My Impreza still drives better in the snow with piece of shit tires on than my SX w/dedicated snow tires. lol I always take the sx to the slopes but overall feel more in control with the Suby on compact snow covered roads. Ice though.....both fail....solution to that is studs...but I hate studs.
 

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AWD, for 99% of people, is unnecessary and absurd. All you need to drive on snowy roads is good snow tires. 4WD is only needed when going off-road.

But sadly... the car world is about what people want versus what they need.

Do you need 19" rims from factory on your minivan??? Probably not... but now you can buy then like that.
 

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My Impreza still drives better in the snow with piece of shit tires on than my SX w/dedicated snow tires. lol I always take the sx to the slopes but overall feel more in control with the Suby on compact snow covered roads. Ice though.....both fail....solution to that is studs...but I hate studs.
I never had the pleasure of driving on studs... what's the problem again? On dry pavement the car becomes skiddish?
 

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Crester, What type of setup are you running on your car? Have you gotten a lot of snow this season?
Toronto doesn't get much snow. Basically what happens is you have dry days... dry days... and more dry days... and then suddenly you get DUMPED ON with snow. Then that snow slowly goes away... and then it's dry for another long period of time before you get dumped on again. So for that reason I decided to try performance winter tires for the first time this year.

I got Toyo Garit KX's... and loving them so far. In the two small snow falls we had so far this winter they seem to be working well. Not as much grip from a stop that I had with the Nokians... but still good. But what amazes me is that you can drive these tires so hard... it's unbelievable. Infact many times I forget I'm driving on winters. No mushy handling or loud noises.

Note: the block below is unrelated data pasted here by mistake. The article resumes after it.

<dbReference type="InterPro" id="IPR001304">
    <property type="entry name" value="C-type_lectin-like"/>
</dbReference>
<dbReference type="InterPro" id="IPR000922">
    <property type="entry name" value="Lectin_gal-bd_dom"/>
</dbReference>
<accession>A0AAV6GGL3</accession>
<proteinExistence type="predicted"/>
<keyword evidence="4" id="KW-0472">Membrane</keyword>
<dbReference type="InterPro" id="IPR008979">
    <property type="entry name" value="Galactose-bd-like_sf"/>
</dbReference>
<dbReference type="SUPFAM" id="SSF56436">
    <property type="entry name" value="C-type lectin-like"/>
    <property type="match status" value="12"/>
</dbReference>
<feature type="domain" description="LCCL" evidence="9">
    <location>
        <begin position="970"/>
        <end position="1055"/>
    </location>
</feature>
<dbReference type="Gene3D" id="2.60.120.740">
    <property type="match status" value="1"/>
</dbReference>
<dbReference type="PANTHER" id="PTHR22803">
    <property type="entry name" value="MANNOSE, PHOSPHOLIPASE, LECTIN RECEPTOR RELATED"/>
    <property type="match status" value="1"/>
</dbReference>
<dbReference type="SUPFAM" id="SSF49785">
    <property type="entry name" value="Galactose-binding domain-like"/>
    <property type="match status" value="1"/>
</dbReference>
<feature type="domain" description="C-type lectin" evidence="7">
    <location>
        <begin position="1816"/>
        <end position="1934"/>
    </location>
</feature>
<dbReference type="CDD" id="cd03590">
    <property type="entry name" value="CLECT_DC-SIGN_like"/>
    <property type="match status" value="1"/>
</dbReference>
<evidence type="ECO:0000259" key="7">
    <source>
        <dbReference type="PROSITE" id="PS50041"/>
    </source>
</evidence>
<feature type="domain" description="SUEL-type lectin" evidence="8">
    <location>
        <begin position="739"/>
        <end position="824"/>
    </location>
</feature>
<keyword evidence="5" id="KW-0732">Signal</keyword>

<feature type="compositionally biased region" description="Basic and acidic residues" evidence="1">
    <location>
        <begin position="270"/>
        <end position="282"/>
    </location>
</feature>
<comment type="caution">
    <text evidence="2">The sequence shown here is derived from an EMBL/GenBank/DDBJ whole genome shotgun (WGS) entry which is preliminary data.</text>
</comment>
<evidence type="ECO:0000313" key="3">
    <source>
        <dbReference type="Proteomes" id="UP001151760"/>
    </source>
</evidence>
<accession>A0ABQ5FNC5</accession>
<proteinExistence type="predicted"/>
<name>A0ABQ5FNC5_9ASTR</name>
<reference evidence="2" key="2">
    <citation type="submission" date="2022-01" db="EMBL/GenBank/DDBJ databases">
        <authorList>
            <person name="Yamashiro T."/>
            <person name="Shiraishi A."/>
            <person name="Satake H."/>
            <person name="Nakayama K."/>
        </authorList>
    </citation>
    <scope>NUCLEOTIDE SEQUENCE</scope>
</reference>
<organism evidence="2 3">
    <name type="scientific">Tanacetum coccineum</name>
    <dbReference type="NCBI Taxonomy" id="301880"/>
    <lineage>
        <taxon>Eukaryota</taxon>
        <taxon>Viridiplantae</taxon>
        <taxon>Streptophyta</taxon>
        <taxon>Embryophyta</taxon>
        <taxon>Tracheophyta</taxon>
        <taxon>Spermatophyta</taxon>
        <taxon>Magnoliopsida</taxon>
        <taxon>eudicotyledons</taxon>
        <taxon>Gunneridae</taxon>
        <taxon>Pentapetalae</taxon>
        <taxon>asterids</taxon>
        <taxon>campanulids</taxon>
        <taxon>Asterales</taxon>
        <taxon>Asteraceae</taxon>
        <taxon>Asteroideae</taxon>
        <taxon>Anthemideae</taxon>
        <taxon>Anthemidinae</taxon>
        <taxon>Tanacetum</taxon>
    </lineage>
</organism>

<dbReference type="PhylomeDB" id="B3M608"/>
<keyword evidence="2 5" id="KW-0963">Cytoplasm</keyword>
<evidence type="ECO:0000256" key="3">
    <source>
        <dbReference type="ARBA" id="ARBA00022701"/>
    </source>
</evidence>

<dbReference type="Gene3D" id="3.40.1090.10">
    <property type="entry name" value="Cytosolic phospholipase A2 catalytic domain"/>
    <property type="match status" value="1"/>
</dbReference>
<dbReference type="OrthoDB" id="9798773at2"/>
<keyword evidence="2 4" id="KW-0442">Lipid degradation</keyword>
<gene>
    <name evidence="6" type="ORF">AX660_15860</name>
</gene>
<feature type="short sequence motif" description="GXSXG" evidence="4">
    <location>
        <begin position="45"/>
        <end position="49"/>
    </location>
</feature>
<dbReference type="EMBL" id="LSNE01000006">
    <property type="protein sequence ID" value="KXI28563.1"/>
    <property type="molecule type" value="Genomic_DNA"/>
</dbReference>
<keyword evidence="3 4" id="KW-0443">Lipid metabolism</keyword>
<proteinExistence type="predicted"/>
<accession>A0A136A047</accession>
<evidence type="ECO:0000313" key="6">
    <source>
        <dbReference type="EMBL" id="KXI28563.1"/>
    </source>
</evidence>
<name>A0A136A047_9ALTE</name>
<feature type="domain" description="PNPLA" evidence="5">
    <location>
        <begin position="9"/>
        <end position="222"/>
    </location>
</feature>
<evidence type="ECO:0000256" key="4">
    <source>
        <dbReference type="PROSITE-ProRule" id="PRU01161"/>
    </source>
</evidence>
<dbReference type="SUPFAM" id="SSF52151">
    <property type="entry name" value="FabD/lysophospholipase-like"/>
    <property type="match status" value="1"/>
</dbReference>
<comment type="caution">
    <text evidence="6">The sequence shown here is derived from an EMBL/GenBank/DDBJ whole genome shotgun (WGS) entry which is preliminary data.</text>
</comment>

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I never had the pleasure of driving on studs... what's the problem again? On dry pavement the car becomes skiddish?
I had studs on my 240sx a while back. It was my fault for not really researching on it. At that time, I never used that car for the slopes and it mainly drove on dry cold pavement in the winter. I am sure you know that studs on a snow tire is the best solution for compact snow and ice roadways (besides chains). The more studs on a tire the better ice performance and therefore the worse the dry pavement performance. Driving with studs on dry pavement just sounded hideous in the 240 and boy the handling was a nightmare....because you do not have much contact with the rubber. The biggest reason though was the noise....I am probably exaggerating on the handling but it was skiddish and wobbly. Then again though....I remember having on cheapo winter tires...That may have been an issue as well.
 

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So glad I don't need winter tires anymore :p Charlotte was RIGHT on the edge of that massive east coast snow storm recently and all we got was rain. I hate driving in the snow!
 

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My Magnum has MasterCraft Glacier Grip II's, the cheapest ones they had last winter. It perfroms pretty well, aeons better than the IS300 with Michelin X-ICE's (excellent reviews & kinda pricey). . . both studless tires.

I wish I would have gotten studs though. We had studs on our Focus, granted its front wheel drive, and that thing was a god damn snow plow. I know how to drive on dry pavement, hence not really caring about the lost handling with studs on dry roads. They're definitely worth it in the snow, and especially on our icyass Utah roads. . .
 

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Discussion Starter #19
Ok, I'm going to throw this question out there, When and Where is AWD really needed? Does AWD make a difference on dry pavement? How much better is it in the rain? Does it help on turn-ins?